PARIS (AFP) — Christmas Day brought no respite for travelers in France as a transport strike entered its fourth week, ruining the plans of thousands wanting to celebrate with loved ones.
People scrambled at the last minute to make alternative arrangements as the protest against pension reform saw thousands of trains canceled or delayed, and taxis, ride-sharing services and car rental agencies unable to make up the shortfall.
Only a fraction of high-speed and intercity trains ran on Christmas Eve and even fewer were operating on the holiday itself. The main train stations in Paris were closed for the morning, with suburban connections slashed and just two out of 16 metro lines — the only driverless ones — providing any service.
President Emmanuel Macron had called for a holiday truce, but negotiations between the government and unions last week failed to find common ground.
Strikers vowed there would be no halt to the strike during the holidays unless officials scrap plans to merge the country’s 42 pension schemes into one.
Transport on Thursday was still disrupted, with only one in two TGV high speed trains running, five Paris metro lines closed and regional and suburban train services also impaired.
Talks are scheduled to resume on Jan. 7.
The government says the overhaul is needed to create a fairer pension system.
But workers balk at the inclusion of a so-called pivot age of 64, until which people would have to work to earn a full pension — two years beyond the official retirement age of 62.
Others, especially railway workers, are angry at plans to do away with special regimes that make early retirement provisions for categories of employees who work unusual hours or do physically demanding jobs.
Paris Opera workers, who can retire at 42, are among those on strike.
On Tuesday, about 40 dancers in white tutus staged an elegant protest in Paris, performing “Swan Lake” to passersby on the steps outside the opera house with banners warning: "Culture in danger,"
"We wanted to offer a moment of grace," said dancer Alexandre Carniato.
Unions hope for a repeat of 1995, when the government backed down on pension reform after three weeks of metro and rail stoppages just before Christmas.
The action is taking a heavy toll on businesses, especially retailers, hotels and restaurants, during what should be one of the busiest periods of the year.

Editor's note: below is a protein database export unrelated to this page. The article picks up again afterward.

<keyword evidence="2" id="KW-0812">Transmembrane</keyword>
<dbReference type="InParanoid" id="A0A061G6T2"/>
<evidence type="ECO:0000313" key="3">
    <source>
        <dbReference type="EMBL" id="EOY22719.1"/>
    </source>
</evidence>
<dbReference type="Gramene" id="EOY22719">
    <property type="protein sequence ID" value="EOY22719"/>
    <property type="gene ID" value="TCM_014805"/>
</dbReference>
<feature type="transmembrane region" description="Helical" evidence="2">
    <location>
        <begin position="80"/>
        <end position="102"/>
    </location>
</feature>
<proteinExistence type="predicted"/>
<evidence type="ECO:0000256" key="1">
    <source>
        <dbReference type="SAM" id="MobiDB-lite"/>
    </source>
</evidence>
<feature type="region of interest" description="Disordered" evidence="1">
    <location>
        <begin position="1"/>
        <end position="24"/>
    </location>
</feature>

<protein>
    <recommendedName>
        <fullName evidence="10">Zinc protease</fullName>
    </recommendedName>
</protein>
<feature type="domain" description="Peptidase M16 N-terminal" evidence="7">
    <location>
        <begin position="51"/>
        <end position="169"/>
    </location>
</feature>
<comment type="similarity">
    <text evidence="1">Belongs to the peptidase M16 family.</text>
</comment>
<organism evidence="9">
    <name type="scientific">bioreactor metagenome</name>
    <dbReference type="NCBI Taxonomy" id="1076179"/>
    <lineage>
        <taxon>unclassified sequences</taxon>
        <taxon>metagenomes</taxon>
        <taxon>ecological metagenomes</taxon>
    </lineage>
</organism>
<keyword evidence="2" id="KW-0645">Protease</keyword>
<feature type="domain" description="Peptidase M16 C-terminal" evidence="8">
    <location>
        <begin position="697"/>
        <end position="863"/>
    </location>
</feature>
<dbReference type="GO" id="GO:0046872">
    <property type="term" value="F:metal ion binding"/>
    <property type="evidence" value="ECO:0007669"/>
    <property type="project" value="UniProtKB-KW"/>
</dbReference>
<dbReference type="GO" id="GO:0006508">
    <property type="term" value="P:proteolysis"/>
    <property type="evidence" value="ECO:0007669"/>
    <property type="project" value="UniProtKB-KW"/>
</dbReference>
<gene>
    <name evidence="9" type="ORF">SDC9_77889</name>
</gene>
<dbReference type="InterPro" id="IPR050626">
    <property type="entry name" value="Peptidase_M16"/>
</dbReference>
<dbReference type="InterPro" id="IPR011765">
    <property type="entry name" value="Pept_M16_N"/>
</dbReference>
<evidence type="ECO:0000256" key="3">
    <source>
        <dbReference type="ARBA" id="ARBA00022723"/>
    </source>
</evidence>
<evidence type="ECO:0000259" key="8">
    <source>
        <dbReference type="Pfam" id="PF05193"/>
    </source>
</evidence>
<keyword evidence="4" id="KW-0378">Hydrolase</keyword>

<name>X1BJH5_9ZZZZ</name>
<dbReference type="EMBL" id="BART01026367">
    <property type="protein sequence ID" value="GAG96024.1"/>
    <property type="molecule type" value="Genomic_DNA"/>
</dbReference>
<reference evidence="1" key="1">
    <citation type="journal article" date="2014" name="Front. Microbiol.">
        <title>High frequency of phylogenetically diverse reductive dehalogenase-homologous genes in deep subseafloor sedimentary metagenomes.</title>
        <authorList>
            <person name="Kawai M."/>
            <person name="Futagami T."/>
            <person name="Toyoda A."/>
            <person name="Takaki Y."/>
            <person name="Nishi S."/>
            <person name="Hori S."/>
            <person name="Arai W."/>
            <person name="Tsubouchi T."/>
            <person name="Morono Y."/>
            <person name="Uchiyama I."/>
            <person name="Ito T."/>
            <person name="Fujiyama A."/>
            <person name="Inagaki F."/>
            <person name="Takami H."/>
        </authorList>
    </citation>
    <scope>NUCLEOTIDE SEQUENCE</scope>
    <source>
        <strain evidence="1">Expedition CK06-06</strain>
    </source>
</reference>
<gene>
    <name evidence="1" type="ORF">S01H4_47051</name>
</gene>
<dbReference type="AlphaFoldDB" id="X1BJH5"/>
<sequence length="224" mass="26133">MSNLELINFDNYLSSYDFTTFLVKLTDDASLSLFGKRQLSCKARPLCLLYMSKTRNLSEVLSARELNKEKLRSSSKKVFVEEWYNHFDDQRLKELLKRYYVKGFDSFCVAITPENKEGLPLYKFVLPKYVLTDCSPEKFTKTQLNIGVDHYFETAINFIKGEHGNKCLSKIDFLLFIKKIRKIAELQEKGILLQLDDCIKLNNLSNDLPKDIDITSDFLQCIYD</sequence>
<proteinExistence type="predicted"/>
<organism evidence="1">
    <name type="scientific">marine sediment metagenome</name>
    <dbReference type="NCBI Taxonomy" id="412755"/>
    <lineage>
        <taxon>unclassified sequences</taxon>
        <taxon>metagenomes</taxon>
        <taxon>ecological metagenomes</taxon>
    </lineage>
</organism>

Industry associations have reported declines of 30% to 60% from a year ago, and the state-owned railway company SNCF said Tuesday it had lost $442 million in potential earnings so far.
Strikers, too, are losing out, forfeiting their salary for days not worked — 21 days by Wednesday.
On Tuesday, the Info’Com-CGT (General Confederation of Labor) union presented a check for $277,000 to striking workers from the RATP Paris rail service, from a fund containing public contributions.
"This is a turning point," train driver Raffi Kaya said at a union-organized Christmas lunch for strikers at Paris’ Gare de Lyon train station.
"It is starting to hurt financially, but we have gone too far to stop now."
That means no pause for the New Year holiday.
"You don't stop when you've lost 20 or 25 days of salary just because it's the New Year holiday," Laurent Brun, head of the rail workers union, said Tuesday.
He hinted at "several weeks of conflict" if the government "wants to force things through."
The man leading the pension reform project, Laurent Pietraszewski, said Tuesday the government would be "willing to compromise" in the negotiations, set to last throughout January.
But he insisted there will be no revisiting the plan to do away with special retirement regimes.
An opinion poll by the IFOP agency published Sunday showed public backing for the action dropping by 3 percentage points, though 51% of respondents still expressed support or sympathy for the strike, which is also expected to cast a pall over New Year's celebrations and the first working weeks of 2020.
© Agence France-Presse
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